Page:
Discovering which type of CBD is right for you
Enjoy Hemp & CBD safely by finding the right type of CBD product.
These days, there’s a massive selection of CBD products available both on the high street and online. It’s great that there’s a choice, but it can also be very confusing. CBD enthusiast & Director of Simply Canna; Dave Hartshorne shares his advice on what to consider when choosing the right CBD product for your needs.
The basics of CBD
CBD is a plant extract. This means that the overall quality of the CBD depends firstly on the quality of the plant and secondly on the quality of the extraction. Reputable CBD brands will give you full details of both either on the packaging or on their website (or both).
As a rule of thumb, the highest-quality CBD products in the UK come from hemp plants organically grown in the EU. The most desirable extraction method is supercritical CO₂ extraction. This is both quick and thorough and hence preserves the most goodness.
The initial extraction will produce what is known as “full-spectrum CBD”. This is basically CBD just as it comes out of the plant. This may be further refined into broad-spectrum CBD or CBD isolate. As the name suggests, CBD isolate is pure CBD. Broad-spectrum CBD is mostly CBD but also contains other natural chemicals which may be beneficial for some conditions.
The basics of CBD products
From a purely scientific perspective, there are three criteria which determine the effectiveness of a CBD product. These are concentration, bioavailability and onset time.
Concentration is essentially self-explanatory. Bioavailability refers to the ease with which your body can process a CBD product. Onset time refers to the speed with which your body can process a CBD product. In other words, onset time indicates how long it will be before you feel the effects of your chosen CBD product. All three concepts are closely linked.
As a rule of thumb, consuming CBD through the respiratory system (vaping) maximizes bioavailability and minimizes onset time. Consuming CBD sublingually (in tinctures) slightly reduces both bioavailability and onset time, but onset time is still noticeably faster than with true edibles.
Both the bioavailability and the onset time of edibles depend on how easy it is for the body to metabolize them. This means that drink powders, nanoemulsified capsules and confectionery all tend to have the same sort of bioavailability as tinctures. The onset time, however, tends to be slightly longer.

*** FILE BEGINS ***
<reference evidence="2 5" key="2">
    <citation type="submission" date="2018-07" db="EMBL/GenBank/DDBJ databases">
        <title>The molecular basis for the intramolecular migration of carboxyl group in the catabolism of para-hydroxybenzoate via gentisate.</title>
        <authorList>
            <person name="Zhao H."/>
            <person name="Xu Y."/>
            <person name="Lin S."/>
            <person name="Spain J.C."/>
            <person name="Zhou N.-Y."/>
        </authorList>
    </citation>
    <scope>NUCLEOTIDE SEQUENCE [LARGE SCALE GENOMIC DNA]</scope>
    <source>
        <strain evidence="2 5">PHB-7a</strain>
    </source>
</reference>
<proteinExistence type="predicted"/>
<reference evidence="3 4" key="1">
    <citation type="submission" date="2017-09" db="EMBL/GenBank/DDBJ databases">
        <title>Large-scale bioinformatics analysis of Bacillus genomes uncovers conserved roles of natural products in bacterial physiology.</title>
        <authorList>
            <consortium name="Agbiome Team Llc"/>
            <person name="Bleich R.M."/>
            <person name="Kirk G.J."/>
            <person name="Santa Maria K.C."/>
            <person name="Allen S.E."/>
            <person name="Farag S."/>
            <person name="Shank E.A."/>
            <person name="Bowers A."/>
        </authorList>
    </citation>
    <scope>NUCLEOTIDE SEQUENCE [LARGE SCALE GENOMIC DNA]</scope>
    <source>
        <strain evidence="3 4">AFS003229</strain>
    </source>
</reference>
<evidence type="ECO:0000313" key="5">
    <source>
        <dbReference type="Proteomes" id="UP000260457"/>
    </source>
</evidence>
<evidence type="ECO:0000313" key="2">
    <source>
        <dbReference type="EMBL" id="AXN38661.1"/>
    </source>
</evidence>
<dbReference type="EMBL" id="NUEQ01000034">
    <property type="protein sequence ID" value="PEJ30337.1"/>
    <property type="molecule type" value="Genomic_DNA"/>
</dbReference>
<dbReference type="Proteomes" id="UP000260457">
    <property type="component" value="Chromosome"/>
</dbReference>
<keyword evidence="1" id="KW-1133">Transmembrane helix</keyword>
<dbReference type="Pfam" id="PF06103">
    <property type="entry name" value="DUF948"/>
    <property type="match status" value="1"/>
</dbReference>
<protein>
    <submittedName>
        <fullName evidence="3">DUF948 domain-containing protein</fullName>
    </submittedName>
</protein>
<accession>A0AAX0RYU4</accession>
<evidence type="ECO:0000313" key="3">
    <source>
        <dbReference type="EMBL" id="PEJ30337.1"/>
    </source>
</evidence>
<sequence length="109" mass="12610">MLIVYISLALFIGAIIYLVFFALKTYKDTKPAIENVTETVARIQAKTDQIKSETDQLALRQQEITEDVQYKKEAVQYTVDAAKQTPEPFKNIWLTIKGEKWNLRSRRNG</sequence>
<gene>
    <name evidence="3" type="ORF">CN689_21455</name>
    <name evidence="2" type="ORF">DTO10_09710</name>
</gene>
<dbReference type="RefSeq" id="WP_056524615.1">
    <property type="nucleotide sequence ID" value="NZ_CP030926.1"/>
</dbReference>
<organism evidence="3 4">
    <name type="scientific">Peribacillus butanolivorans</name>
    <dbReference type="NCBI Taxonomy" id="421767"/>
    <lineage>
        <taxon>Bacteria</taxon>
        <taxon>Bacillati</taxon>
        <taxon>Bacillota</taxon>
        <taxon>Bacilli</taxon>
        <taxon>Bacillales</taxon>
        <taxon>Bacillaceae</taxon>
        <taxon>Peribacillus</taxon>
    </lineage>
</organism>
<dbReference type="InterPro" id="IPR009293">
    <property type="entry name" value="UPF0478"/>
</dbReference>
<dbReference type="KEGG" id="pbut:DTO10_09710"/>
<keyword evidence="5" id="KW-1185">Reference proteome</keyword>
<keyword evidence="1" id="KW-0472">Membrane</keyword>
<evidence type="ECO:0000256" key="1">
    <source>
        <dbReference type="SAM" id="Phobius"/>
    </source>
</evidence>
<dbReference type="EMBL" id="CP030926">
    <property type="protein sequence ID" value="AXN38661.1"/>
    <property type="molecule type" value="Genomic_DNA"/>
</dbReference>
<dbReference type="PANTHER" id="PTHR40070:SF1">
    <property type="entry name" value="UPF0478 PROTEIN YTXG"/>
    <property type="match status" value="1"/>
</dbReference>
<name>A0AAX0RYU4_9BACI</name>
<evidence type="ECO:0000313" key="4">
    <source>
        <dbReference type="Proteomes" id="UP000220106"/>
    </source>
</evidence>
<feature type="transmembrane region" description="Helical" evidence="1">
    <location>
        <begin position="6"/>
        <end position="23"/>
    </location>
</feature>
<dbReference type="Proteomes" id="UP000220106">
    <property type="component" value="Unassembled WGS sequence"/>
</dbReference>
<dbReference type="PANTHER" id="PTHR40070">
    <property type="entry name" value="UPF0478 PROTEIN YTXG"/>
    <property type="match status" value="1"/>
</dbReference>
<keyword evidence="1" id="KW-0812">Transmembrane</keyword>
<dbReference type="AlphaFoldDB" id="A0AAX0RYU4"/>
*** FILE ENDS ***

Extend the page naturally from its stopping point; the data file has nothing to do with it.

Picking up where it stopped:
Regular capsules and baked goods both have limited bioavailability and a relatively slow onset time. Topicals also tend to have low bioavailability but the fact that they are applied exactly where they are needed means that the onset time is fairly short.
CBD is liposolvent, this means it dissolves in fat rather than in water. This is why most CBD products use some kind of oil as a carrier for the CBD itself. Up until recently, it has not been possible to do this with capsules.
Now, however, scientists can produce capsule casings which are designed to homogenize with water. This reduces the amount of CBD which ends up being absorbed by fatty tissues. It, therefore, increases bioavailability and reduces onset time.
CBD and your lifestyle
In the real world, however, choosing the right CBD product for you isn’t just about raw science. It’s also about how you live your life and, hence, what you want from your CBD. Here are some points you might want to consider.
Will you want to take CBD in public?
CBD is completely legal but that doesn’t mean people take kindly to the smell it can make. Also, eliquid can leak or spill. Edibles might be a better choice.
Do you need to dose consistently?
If you need a consistent dose, then capsules are often the way to go. Tinctures may also be a reasonable option. Vaping and CBD edibles both need you to read your body (or mind) and dose accordingly.
How long do you want the effect to last?
As a rule of thumb, CBD products with short onset times also tend to wear off quickly and vice versa.